On Monday, Aug. 23, the Bush administration took away the right to receive overtime pay from millions of employees in a broad range of occupations, from office workers in financial services to embalmers, nursery school teachers and restaurant chefs and assistant managers.
Despite four disapproving votes in Congress, the Bush administration is using its power and authority to accomplish the biggest rollback in employee rights in more than half a century.
The administration denies it is weakening overtime rights and claims to be taking overtime pay from workers earning $100,000 a year or more. But the new regulations have their biggest impact on employees earning far less. Salaried employees earning as little as $24,000 a year are subject to the new rules, which make it far easier for employers to deny overtime pay.
It might shock people to think the government would lie to them, but there is no nice way to describe the administration’s campaign of disinformation around the new overtime regulations.
Secretary Elaine Chao’s spin – that she is only interested in clarity and helping low-wage workers – is belied by the regulations themselves. According to three top experts on the Fair Labor Standards, virtually every change in the new regulations will weaken or eliminate the right to overtime pay. These nonpartisan experts, first appointed in the Reagan administration, include the Department’s top two Fair Labor Standards lawyers for most of the last 20 years and the top career official responsible for enforcing the law during that same period. They also conclude the new regulations are so confusing and self-contradictory that they will provoke additional court litigation.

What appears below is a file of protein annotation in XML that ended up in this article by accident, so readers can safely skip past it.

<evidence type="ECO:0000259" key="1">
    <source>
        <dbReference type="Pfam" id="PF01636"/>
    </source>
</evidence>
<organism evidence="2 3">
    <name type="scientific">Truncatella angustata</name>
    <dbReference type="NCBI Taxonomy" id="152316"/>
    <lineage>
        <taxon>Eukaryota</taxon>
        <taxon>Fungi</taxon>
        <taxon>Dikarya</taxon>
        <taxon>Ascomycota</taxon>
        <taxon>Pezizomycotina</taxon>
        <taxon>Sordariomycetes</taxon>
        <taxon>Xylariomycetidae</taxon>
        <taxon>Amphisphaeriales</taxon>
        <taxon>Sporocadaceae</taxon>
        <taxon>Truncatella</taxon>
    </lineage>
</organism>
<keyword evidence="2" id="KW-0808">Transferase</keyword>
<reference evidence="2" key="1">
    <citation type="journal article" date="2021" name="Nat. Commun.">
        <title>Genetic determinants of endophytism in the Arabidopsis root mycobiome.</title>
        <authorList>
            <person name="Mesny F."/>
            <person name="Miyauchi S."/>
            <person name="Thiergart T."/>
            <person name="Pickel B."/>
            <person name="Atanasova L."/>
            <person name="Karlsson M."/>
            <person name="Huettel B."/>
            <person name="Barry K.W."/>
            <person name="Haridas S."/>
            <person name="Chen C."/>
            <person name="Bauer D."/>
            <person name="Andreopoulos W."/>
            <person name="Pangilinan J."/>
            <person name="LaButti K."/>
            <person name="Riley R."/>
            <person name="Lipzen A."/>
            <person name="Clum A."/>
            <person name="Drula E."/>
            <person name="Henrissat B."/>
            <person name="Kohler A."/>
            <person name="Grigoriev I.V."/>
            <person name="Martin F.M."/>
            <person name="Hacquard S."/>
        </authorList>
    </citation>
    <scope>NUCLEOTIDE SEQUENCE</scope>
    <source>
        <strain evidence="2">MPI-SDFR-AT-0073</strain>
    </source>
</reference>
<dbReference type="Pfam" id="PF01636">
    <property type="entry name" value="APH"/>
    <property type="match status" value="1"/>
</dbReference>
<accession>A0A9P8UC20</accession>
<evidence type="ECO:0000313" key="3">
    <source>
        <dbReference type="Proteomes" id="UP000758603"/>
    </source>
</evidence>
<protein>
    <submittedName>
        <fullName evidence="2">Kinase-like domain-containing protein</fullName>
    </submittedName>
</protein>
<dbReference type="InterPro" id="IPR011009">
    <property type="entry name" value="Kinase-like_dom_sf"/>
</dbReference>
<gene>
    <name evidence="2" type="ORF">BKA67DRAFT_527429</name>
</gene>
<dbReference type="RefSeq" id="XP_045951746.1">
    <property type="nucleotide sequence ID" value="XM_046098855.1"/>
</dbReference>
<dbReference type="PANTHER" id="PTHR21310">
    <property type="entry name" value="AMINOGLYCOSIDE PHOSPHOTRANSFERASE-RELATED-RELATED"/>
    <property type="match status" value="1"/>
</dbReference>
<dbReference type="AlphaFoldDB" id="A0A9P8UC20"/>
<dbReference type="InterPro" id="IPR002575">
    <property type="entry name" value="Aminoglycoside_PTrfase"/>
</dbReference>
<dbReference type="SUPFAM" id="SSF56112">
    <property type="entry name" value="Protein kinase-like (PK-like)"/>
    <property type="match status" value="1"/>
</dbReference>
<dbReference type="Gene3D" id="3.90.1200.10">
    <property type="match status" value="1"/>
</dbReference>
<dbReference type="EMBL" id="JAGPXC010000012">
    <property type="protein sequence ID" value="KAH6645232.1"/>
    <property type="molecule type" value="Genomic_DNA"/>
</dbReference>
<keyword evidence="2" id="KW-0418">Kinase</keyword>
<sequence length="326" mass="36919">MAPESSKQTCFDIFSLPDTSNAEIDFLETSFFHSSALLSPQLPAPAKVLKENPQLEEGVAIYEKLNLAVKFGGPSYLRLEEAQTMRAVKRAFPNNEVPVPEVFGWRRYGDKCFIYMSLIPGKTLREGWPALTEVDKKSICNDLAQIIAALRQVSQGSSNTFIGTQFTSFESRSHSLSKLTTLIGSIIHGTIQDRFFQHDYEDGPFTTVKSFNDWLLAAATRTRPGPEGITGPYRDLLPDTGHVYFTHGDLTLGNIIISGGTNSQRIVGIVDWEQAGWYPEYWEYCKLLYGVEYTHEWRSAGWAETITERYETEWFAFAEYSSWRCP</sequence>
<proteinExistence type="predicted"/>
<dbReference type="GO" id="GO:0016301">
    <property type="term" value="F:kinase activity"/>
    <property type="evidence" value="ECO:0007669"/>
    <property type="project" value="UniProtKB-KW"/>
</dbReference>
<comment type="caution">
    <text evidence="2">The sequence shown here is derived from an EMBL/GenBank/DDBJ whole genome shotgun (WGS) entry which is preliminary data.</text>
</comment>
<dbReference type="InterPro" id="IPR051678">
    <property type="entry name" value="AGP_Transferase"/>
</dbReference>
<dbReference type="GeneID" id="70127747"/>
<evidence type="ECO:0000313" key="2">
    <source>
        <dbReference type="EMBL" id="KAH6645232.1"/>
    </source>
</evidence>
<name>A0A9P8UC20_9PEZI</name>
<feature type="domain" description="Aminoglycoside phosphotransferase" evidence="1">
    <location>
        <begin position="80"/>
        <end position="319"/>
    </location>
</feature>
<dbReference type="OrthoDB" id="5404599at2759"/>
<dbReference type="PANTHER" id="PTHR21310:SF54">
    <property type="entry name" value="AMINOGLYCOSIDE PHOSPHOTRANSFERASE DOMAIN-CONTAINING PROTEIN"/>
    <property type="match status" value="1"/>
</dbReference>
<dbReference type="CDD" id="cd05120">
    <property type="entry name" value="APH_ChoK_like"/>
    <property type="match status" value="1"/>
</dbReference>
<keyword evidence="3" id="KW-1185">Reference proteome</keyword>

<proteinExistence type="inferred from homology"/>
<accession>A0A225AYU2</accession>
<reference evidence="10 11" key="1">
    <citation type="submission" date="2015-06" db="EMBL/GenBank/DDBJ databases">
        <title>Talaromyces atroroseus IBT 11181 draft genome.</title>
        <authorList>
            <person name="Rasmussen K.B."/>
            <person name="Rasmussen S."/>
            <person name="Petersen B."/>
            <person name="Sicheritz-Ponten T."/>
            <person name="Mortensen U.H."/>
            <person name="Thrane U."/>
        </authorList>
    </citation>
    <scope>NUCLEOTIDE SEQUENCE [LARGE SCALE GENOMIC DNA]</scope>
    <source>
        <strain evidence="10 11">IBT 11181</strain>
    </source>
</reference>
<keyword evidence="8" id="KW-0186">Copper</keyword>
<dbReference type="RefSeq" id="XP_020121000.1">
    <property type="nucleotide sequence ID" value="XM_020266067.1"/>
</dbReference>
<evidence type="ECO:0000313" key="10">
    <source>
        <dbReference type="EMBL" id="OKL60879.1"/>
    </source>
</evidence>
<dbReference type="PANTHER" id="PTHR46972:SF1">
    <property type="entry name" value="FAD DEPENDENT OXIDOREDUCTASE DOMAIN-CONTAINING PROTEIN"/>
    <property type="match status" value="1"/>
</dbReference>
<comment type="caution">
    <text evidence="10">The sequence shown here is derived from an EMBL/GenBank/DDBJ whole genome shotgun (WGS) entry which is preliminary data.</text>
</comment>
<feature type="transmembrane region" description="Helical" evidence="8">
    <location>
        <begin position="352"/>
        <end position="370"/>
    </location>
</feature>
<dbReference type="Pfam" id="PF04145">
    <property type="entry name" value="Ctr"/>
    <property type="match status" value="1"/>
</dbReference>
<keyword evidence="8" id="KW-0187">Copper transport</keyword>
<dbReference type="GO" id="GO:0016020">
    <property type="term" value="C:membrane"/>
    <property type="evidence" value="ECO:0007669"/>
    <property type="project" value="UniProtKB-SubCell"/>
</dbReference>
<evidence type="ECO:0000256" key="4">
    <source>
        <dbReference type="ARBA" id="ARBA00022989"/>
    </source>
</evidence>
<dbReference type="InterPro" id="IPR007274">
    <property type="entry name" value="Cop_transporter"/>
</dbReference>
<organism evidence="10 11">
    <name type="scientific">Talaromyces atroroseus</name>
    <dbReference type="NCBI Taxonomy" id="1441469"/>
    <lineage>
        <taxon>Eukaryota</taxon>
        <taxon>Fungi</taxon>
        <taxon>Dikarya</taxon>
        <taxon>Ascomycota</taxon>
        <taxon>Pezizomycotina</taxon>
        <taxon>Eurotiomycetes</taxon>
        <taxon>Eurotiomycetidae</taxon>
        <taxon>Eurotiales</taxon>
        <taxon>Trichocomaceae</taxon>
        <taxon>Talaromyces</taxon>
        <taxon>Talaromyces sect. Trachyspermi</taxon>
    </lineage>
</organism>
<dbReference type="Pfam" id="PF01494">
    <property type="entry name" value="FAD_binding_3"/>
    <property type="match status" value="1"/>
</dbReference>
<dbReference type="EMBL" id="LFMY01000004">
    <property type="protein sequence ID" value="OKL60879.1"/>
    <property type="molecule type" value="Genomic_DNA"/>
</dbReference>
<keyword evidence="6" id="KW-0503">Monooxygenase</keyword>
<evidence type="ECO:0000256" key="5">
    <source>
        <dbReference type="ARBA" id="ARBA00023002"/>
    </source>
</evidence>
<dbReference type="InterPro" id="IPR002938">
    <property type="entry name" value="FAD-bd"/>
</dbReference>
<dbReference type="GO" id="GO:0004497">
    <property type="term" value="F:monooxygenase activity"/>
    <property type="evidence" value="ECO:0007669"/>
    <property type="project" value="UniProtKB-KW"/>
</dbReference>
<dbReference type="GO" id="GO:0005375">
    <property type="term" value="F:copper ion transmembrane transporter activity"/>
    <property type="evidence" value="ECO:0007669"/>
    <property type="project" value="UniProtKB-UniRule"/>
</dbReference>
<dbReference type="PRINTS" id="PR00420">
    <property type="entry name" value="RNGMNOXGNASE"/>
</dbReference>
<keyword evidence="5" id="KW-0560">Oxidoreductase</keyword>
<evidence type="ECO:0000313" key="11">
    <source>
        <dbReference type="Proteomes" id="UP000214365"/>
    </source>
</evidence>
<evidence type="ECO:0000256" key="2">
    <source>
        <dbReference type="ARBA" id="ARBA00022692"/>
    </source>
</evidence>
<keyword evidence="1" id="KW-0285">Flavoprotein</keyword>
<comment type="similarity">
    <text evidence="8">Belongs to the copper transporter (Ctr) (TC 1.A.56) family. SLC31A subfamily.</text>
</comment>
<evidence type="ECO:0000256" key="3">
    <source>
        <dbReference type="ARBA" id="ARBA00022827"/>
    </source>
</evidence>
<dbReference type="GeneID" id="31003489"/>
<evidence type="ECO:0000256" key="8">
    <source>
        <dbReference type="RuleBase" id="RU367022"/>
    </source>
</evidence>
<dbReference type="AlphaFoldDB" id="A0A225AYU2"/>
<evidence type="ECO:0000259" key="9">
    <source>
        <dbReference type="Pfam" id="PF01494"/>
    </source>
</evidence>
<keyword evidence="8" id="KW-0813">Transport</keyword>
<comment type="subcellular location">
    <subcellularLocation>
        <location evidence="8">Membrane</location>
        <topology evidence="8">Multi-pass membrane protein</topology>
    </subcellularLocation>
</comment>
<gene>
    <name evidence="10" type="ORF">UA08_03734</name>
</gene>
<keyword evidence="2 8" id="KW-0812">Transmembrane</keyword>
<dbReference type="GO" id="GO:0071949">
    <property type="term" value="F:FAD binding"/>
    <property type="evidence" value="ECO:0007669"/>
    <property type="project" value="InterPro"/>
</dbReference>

Looking only at 10 of the dozens of changes in the law, six million employees will lose the right to overtime pay. Those hit hardest will be low-level supervisors, who will be classified as executives by the new rules, even if they spend 90 percent of their time doing the same kind of labor as the two employees they supervise. Team leaders in factories, construction and office settings will lose overtime rights, and hundreds of thousands of employees without a college education will be called professionals and denied overtime pay.
This is a corruption of the Fair Labor Standards Act and its exemptions, by which Congress intended to ensure that all but a narrow class of well-paid top officials and professional employees would get time-and-a-half pay when they work long hours.
The Bush administration has sided with employer groups, who oppose regulation and resent having to pay extra for overtime work. They want the flexibility to work employees 50 or 60 hours a week without paying any more than they would for 40. One restaurant chain worked low-paid assistant managers 85 or 90 hours a week without any additional pay. The new rules will make that kind of abuse legal.
As we approach Labor Day, founded as part of the original campaign for an 8-hour workday and a 40-hour work week, it is critical to speak out against these new regulations. Unless Congress can block these regulations this fall, millions will lose overtime pay and find themselves working longer hours. It took 100 years of struggle to pass the Fair Labor Standards Act and create a 40-hour work week. It has taken the Bush administration less than four years to turn back the clock.
Ross Eisenbrey is vice president and policy director of the Economic Policy Institute, a labor-backed think tank in Washington, D.C. Reprinted with permission.